What’s With Missouri Cops Beating Elderly Men?

In November 2014, Missouri police beat Army veteran and cancer survivor, Bill Swan – who was 80-years-old at the time – after he took issue with a Public Works crew trying to dig on his property. Lone Jack’s police chief, William Forbes, said in an official statement that Swan sustained his injuries during a scuffle while police tried to subdue him. Swan’s wife, however, said to KCTV News that she thought her husband’s poor hearing was probably the issue – he wouldn’t have been able to hear police commands.

Swan isn’t the only elderly man Missouri police have beaten in the last few years, although he’s possibly the oldest. Earlier in 2014, Elbert Breshears from Humansville called an ambulance for his wife, who suffers from dementia. Breshears, who was 78 at the time, said police arrived first and were immediately aggressive.

When the ambulance did arrive, Breshears went with his wife to the hospital where he received treatment for his injuries, including stitches in his head.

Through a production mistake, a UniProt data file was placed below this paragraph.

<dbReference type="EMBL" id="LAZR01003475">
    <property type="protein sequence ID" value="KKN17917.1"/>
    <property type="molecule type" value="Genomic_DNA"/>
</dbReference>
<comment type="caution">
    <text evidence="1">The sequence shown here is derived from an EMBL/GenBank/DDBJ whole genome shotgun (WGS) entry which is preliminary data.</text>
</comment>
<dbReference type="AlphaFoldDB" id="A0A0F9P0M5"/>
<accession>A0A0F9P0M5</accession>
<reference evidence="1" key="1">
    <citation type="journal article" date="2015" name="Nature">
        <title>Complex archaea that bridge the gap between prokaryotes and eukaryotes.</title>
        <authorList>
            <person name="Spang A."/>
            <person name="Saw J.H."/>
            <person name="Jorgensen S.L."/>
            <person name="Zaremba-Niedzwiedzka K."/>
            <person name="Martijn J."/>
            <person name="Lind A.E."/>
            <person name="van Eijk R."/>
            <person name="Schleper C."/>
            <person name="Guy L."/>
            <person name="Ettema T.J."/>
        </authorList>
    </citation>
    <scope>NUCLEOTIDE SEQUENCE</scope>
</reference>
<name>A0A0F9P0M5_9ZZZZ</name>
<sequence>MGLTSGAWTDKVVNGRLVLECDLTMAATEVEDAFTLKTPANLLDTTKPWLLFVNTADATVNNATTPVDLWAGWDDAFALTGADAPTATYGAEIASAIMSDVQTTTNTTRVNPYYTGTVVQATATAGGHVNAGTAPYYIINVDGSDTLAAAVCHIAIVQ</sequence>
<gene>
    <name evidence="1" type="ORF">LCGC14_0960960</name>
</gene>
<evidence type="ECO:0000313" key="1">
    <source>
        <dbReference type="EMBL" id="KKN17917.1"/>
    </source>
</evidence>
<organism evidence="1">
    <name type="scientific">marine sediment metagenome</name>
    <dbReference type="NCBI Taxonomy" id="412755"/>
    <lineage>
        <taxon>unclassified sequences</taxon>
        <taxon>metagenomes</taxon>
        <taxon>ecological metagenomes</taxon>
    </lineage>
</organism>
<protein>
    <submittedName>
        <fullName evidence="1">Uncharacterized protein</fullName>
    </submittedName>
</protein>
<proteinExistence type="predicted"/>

In January last year, Bob Estep, 68 at the time, was pulled over by a Sparta police officer. The officer didn’t immediately approach Estep’s vehicle after pulling him over, and Estep called 911. While Estep was on the phone with the 911 operator, the officer approached his vehicle, ordered him to get out, then deployed his Taser. The officer claims he pulled Estep over because he suspected he was driving while intoxicated, but a breath alcohol test did not detect any alcohol in his system.

And then in October last year, a police officer beat a 70-year-old man who was suffering a stroke in Marshall, Missouri. James Miller became dizzy and light-headed, lost control of his truck and ran into a house. Sargeant Scott Hendrick, who was off-duty, then arrived on the scene, dragged Miller from his car, slammed him into the ground and pressed his knee into a pre-existing blocked artery on the side of Miller’s neck.

During the ordeal, Miller repeatedly told Hendrick that he believed he was having a stroke, and this was later confirmed by Miller’s doctor. Columbia Police Department did not investigate Hendrick for use of excessive force.